After months of complaints, the Detroit school board is planning to take a second look at a relatively new policy that requires people to register in order to speak during the public comment period of meetings.
“It is our intent to revisit it,” Iris Taylor, president of the board, said during a community meeting Thursday, when the topic was raised by residents, one of whom called the new rules an act of suppression.
In addition to requiring registration, the new policy requires the time period for registering to be cut off shortly after the meeting starts, typically after the seventh agenda item. Those who show up late often miss their opportunity to speak.
The school board approved the new policy in February, to take effect in April. Immediately, though, there were complaints.
Meanwhile, residents have long complained about a rule that existed prior to the new policy that limits public comment to two minutes per speaker. The new policy tried to address that by allowing a six-minute comment by someone representing a group of people — rather than having individual members comment.
Board member Deborah Hunter-Harvill said Thursday she would be open to extending the time for individuals to three minutes, but she said it would need support from others on the board.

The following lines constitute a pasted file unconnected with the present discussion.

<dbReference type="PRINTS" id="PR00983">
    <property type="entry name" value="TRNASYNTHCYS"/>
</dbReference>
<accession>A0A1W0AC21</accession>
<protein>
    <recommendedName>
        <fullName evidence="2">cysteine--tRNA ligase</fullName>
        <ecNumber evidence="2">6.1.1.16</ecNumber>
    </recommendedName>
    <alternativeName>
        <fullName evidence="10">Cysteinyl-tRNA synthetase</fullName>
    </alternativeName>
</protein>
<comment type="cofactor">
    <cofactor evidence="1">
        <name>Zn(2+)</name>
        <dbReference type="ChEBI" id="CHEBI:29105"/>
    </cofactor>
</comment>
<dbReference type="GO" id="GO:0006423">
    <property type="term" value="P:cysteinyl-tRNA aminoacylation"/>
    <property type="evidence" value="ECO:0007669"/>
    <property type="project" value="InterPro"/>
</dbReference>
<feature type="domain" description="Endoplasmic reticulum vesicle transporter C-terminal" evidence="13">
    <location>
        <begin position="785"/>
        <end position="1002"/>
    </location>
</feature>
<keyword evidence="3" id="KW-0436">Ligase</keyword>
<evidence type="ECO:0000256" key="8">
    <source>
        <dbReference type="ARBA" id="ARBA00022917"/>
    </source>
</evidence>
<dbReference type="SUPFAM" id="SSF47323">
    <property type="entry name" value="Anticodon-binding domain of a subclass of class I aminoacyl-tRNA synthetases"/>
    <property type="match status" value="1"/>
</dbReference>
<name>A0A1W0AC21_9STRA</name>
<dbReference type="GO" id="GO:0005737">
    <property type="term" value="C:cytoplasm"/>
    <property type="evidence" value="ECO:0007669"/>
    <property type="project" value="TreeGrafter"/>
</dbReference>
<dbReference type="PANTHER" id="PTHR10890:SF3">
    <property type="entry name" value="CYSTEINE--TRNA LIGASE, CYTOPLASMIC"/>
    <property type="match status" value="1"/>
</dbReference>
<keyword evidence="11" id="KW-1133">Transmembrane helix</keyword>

One woman who spoke during the community meeting said that people are agitated about the issue “because they don’t feel heard.”
Taylor said the district didn’t intend to suppress or restrict public comment, but instead wanted to “facilitate an orderly way to have public comment.”
She said the policy committee would likely bring recommendations to the full board in November or December.
Among those pushing for a change was former board member LaMar Lemmons, who is the chief of staff to State Sen. Betty Jean Alexander. He said she is planning to introduce state legislation that will prevent public bodies from having limits such as the two-minute rule.
“Nobody does two minutes but Detroit,” Lemmons said.